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Hospitality and arts sector leaders lay out key principles for recovery plan following summit

A virtual summit was held between a number of industry leaders

An audience

A summit took place last Thursday between industry leaders from across the arts and hospitality sector, laying out key principles for a recovery plan.

The attendees were from organisations including the Royal Opera House, the Royal Albert Hall, Society of London Theatre, UKHospitality, and Heart of London Business Alliance, as well as Nickie Aiken, MP for Cities of London and Westminster.

All warned of the dire set of circumstances facing the industry – the Royal Albert Hall will only survive until April next year before being forced to fold, while the Royal Opera House's reserves will not last beyond autumn.

As previously reported, 70 per cent of theatres and cultural venues will run out of cash by the end of the year, which threatens to collapse the entire West End ecosystem which includes hotels, bars, restaurants and shops. All of the summit attendees noted the economic value of the hospitality sector, generating £40bn in tax for the exchequer each year.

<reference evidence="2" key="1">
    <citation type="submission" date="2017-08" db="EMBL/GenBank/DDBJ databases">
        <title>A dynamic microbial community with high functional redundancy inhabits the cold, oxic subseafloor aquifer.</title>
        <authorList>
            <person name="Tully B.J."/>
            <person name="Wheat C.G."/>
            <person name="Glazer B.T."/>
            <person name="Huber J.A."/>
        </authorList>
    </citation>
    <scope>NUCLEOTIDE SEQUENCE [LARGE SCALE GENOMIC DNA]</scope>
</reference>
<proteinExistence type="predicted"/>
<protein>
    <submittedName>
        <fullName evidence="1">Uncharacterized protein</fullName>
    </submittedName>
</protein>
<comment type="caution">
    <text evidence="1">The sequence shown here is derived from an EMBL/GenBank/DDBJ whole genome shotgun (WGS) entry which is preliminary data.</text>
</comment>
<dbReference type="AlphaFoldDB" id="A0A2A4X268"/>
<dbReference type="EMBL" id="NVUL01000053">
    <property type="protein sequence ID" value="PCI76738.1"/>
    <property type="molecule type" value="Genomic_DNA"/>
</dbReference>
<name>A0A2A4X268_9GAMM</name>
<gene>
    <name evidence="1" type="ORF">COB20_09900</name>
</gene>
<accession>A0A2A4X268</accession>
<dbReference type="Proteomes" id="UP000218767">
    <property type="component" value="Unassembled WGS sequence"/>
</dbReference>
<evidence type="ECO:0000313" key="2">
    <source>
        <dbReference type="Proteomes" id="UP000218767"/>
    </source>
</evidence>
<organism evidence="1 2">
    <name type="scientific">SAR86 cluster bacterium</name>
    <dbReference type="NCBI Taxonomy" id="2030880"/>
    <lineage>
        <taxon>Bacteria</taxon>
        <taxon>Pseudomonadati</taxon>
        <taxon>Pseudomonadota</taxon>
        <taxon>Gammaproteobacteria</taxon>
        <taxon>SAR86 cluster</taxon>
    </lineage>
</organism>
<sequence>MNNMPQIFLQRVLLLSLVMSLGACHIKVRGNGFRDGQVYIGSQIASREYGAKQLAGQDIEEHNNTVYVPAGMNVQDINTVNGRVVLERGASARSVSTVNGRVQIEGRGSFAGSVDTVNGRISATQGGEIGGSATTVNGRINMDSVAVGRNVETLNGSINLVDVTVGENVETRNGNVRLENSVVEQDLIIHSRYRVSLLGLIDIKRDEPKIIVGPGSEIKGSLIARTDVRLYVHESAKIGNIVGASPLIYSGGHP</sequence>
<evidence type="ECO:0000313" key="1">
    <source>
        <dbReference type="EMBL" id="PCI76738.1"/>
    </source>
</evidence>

The summit provided a number of key recovery solutions. A lot of these were to do with social distancing – how to make sure that any practical measures are both temporary and able to restore audience confidence. Looking abroad for practical solutions was vital, according to Aiken.

According to the summit, "the theatre industry is talking to government about a securing an urgent injection of money to keep it going." An agreed-upon value of £300m for every three months that venues are closed would save the sector across the whole of the UK. One model, including the use of repayable arts bonds, was suggested.

The summit also urged the government to release some form of hypothetical timeline for the reopening of large venues. As noted, the time between autumn and Christmas is vital for theatre as it can provide massive profits that in turn help nearby pubs, bars and hotels. Guidance, according to Aiken and others, is needed by the beginning of July.

You can find out more here, with the full report being published later today.